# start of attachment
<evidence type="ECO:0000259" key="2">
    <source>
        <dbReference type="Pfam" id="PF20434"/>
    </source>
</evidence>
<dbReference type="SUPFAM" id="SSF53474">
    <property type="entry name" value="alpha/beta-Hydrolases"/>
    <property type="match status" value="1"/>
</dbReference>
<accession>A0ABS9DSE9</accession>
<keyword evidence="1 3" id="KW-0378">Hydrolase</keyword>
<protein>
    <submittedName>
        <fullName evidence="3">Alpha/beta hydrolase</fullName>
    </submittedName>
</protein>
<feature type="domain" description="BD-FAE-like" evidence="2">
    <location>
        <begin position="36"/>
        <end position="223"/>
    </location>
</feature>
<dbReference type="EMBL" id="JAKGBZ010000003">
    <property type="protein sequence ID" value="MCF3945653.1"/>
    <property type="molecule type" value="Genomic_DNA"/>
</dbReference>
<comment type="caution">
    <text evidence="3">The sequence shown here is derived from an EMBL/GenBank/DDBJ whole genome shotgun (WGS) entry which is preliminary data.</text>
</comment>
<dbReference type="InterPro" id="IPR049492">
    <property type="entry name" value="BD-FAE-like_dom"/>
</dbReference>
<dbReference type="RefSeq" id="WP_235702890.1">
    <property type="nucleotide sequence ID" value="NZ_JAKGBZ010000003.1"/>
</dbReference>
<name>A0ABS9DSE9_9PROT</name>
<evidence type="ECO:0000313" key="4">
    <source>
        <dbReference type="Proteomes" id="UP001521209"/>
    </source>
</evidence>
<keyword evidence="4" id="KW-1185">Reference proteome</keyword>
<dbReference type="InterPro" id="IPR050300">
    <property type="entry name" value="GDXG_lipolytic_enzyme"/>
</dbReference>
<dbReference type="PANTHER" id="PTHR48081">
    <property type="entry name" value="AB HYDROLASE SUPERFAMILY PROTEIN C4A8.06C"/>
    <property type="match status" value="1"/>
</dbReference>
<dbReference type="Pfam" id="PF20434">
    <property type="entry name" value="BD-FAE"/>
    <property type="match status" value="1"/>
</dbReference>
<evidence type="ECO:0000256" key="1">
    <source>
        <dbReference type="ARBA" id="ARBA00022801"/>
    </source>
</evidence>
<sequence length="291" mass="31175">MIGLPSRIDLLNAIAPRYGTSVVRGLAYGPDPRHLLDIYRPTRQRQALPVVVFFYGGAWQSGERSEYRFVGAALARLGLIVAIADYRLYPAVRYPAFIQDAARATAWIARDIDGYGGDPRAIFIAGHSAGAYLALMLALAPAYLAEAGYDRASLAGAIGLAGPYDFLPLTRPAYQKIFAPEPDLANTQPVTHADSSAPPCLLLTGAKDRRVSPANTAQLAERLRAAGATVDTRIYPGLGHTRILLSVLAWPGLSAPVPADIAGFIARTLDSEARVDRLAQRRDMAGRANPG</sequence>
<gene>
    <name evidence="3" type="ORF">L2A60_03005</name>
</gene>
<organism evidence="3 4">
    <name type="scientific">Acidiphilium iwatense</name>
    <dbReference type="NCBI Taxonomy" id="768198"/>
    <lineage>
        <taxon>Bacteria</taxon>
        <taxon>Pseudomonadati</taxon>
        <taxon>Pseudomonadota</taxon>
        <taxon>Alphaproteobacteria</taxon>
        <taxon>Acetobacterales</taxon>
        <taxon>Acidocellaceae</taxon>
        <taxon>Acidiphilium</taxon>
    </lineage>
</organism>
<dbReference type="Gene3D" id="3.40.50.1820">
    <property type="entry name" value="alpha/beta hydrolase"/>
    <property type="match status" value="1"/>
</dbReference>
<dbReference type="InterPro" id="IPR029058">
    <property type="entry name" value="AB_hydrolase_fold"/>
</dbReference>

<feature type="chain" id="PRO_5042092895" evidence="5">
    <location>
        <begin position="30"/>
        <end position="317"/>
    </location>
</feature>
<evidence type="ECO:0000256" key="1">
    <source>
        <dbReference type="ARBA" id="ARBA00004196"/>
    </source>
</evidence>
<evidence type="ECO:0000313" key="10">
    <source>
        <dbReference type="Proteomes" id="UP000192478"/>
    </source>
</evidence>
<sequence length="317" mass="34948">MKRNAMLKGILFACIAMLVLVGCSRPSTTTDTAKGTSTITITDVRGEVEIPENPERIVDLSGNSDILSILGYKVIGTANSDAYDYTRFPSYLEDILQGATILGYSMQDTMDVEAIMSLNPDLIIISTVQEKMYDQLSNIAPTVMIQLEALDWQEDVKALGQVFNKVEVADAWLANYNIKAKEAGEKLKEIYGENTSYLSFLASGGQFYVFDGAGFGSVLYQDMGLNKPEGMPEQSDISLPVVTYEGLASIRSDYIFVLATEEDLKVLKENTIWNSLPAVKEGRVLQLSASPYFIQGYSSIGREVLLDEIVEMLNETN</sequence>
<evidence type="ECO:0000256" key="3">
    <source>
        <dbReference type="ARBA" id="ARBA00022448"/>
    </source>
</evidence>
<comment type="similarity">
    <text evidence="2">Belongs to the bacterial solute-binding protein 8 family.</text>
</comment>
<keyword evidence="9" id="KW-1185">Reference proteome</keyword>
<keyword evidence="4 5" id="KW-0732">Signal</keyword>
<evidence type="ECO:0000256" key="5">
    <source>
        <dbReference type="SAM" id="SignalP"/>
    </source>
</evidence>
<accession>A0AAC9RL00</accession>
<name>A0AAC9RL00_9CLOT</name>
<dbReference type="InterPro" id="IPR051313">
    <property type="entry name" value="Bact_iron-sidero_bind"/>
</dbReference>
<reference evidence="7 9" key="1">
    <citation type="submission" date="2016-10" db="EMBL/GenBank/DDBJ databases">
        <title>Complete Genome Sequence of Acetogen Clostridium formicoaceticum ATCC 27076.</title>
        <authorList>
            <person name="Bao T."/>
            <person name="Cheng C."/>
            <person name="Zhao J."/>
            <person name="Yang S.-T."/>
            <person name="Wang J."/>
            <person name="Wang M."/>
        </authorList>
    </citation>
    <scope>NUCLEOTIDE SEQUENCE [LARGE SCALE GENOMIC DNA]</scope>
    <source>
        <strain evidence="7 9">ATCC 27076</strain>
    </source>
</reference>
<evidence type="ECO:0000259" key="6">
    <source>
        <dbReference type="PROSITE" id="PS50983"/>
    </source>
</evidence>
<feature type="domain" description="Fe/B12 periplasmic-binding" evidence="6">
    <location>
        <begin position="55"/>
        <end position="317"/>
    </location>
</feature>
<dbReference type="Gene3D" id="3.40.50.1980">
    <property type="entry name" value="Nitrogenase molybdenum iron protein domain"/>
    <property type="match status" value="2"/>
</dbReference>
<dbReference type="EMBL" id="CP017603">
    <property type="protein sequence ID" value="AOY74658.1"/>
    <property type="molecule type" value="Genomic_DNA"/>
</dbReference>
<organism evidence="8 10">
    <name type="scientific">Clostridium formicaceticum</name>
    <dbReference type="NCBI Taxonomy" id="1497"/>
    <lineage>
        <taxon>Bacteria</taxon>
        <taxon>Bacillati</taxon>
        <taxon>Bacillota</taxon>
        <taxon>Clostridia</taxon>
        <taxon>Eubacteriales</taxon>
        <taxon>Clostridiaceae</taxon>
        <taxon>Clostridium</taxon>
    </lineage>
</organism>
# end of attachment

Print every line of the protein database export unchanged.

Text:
<evidence type="ECO:0000259" key="2">
    <source>
        <dbReference type="Pfam" id="PF20434"/>
    </source>
</evidence>
<dbReference type="SUPFAM" id="SSF53474">
    <property type="entry name" value="alpha/beta-Hydrolases"/>
    <property type="match status" value="1"/>
</dbReference>
<accession>A0ABS9DSE9</accession>
<keyword evidence="1 3" id="KW-0378">Hydrolase</keyword>
<protein>
    <submittedName>
        <fullName evidence="3">Alpha/beta hydrolase</fullName>
    </submittedName>
</protein>
<feature type="domain" description="BD-FAE-like" evidence="2">
    <location>
        <begin position="36"/>
        <end position="223"/>
    </location>
</feature>
<dbReference type="EMBL" id="JAKGBZ010000003">
    <property type="protein sequence ID" value="MCF3945653.1"/>
    <property type="molecule type" value="Genomic_DNA"/>
</dbReference>
<comment type="caution">
    <text evidence="3">The sequence shown here is derived from an EMBL/GenBank/DDBJ whole genome shotgun (WGS) entry which is preliminary data.</text>
</comment>
<dbReference type="InterPro" id="IPR049492">
    <property type="entry name" value="BD-FAE-like_dom"/>
</dbReference>
<dbReference type="RefSeq" id="WP_235702890.1">
    <property type="nucleotide sequence ID" value="NZ_JAKGBZ010000003.1"/>
</dbReference>
<name>A0ABS9DSE9_9PROT</name>
<evidence type="ECO:0000313" key="4">
    <source>
        <dbReference type="Proteomes" id="UP001521209"/>
    </source>
</evidence>
<keyword evidence="4" id="KW-1185">Reference proteome</keyword>
<dbReference type="InterPro" id="IPR050300">
    <property type="entry name" value="GDXG_lipolytic_enzyme"/>
</dbReference>
<dbReference type="PANTHER" id="PTHR48081">
    <property type="entry name" value="AB HYDROLASE SUPERFAMILY PROTEIN C4A8.06C"/>
    <property type="match status" value="1"/>
</dbReference>
<dbReference type="Pfam" id="PF20434">
    <property type="entry name" value="BD-FAE"/>
    <property type="match status" value="1"/>
</dbReference>
<evidence type="ECO:0000256" key="1">
    <source>
        <dbReference type="ARBA" id="ARBA00022801"/>
    </source>
</evidence>
<sequence length="291" mass="31175">MIGLPSRIDLLNAIAPRYGTSVVRGLAYGPDPRHLLDIYRPTRQRQALPVVVFFYGGAWQSGERSEYRFVGAALARLGLIVAIADYRLYPAVRYPAFIQDAARATAWIARDIDGYGGDPRAIFIAGHSAGAYLALMLALAPAYLAEAGYDRASLAGAIGLAGPYDFLPLTRPAYQKIFAPEPDLANTQPVTHADSSAPPCLLLTGAKDRRVSPANTAQLAERLRAAGATVDTRIYPGLGHTRILLSVLAWPGLSAPVPADIAGFIARTLDSEARVDRLAQRRDMAGRANPG</sequence>
<gene>
    <name evidence="3" type="ORF">L2A60_03005</name>
</gene>
<organism evidence="3 4">
    <name type="scientific">Acidiphilium iwatense</name>
    <dbReference type="NCBI Taxonomy" id="768198"/>
    <lineage>
        <taxon>Bacteria</taxon>
        <taxon>Pseudomonadati</taxon>
        <taxon>Pseudomonadota</taxon>
        <taxon>Alphaproteobacteria</taxon>
        <taxon>Acetobacterales</taxon>
        <taxon>Acidocellaceae</taxon>
        <taxon>Acidiphilium</taxon>
    </lineage>
</organism>
<dbReference type="Gene3D" id="3.40.50.1820">
    <property type="entry name" value="alpha/beta hydrolase"/>
    <property type="match status" value="1"/>
</dbReference>
<dbReference type="InterPro" id="IPR029058">
    <property type="entry name" value="AB_hydrolase_fold"/>
</dbReference>

<feature type="chain" id="PRO_5042092895" evidence="5">
    <location>
        <begin position="30"/>
        <end position="317"/>
    </location>
</feature>
<evidence type="ECO:0000256" key="1">
    <source>
        <dbReference type="ARBA" id="ARBA00004196"/>
    </source>
</evidence>
<evidence type="ECO:0000313" key="10">
    <source>
        <dbReference type="Proteomes" id="UP000192478"/>
    </source>
</evidence>
<sequence length="317" mass="34948">MKRNAMLKGILFACIAMLVLVGCSRPSTTTDTAKGTSTITITDVRGEVEIPENPERIVDLSGNSDILSILGYKVIGTANSDAYDYTRFPSYLEDILQGATILGYSMQDTMDVEAIMSLNPDLIIISTVQEKMYDQLSNIAPTVMIQLEALDWQEDVKALGQVFNKVEVADAWLANYNIKAKEAGEKLKEIYGENTSYLSFLASGGQFYVFDGAGFGSVLYQDMGLNKPEGMPEQSDISLPVVTYEGLASIRSDYIFVLATEEDLKVLKENTIWNSLPAVKEGRVLQLSASPYFIQGYSSIGREVLLDEIVEMLNETN</sequence>
<evidence type="ECO:0000256" key="3">
    <source>
        <dbReference type="ARBA" id="ARBA00022448"/>
    </source>
</evidence>
<comment type="similarity">
    <text evidence="2">Belongs to the bacterial solute-binding protein 8 family.</text>
</comment>
<keyword evidence="9" id="KW-1185">Reference proteome</keyword>
<keyword evidence="4 5" id="KW-0732">Signal</keyword>
<evidence type="ECO:0000256" key="5">
    <source>
        <dbReference type="SAM" id="SignalP"/>
    </source>
</evidence>
<accession>A0AAC9RL00</accession>
<name>A0AAC9RL00_9CLOT</name>
<dbReference type="InterPro" id="IPR051313">
    <property type="entry name" value="Bact_iron-sidero_bind"/>
</dbReference>
<reference evidence="7 9" key="1">
    <citation type="submission" date="2016-10" db="EMBL/GenBank/DDBJ databases">
        <title>Complete Genome Sequence of Acetogen Clostridium formicoaceticum ATCC 27076.</title>
        <authorList>
            <person name="Bao T."/>
            <person name="Cheng C."/>
            <person name="Zhao J."/>
            <person name="Yang S.-T."/>
            <person name="Wang J."/>
            <person name="Wang M."/>
        </authorList>
    </citation>
    <scope>NUCLEOTIDE SEQUENCE [LARGE SCALE GENOMIC DNA]</scope>
    <source>
        <strain evidence="7 9">ATCC 27076</strain>
    </source>
</reference>
<evidence type="ECO:0000259" key="6">
    <source>
        <dbReference type="PROSITE" id="PS50983"/>
    </source>
</evidence>
<feature type="domain" description="Fe/B12 periplasmic-binding" evidence="6">
    <location>
        <begin position="55"/>
        <end position="317"/>
    </location>
</feature>
<dbReference type="Gene3D" id="3.40.50.1980">
    <property type="entry name" value="Nitrogenase molybdenum iron protein domain"/>
    <property type="match status" value="2"/>
</dbReference>
<dbReference type="EMBL" id="CP017603">
    <property type="protein sequence ID" value="AOY74658.1"/>
    <property type="molecule type" value="Genomic_DNA"/>
</dbReference>
<organism evidence="8 10">
    <name type="scientific">Clostridium formicaceticum</name>
    <dbReference type="NCBI Taxonomy" id="1497"/>
    <lineage>
        <taxon>Bacteria</taxon>
        <taxon>Bacillati</taxon>
        <taxon>Bacillota</taxon>
        <taxon>Clostridia</taxon>
        <taxon>Eubacteriales</taxon>
        <taxon>Clostridiaceae</taxon>
        <taxon>Clostridium</taxon>
    </lineage>
</organism>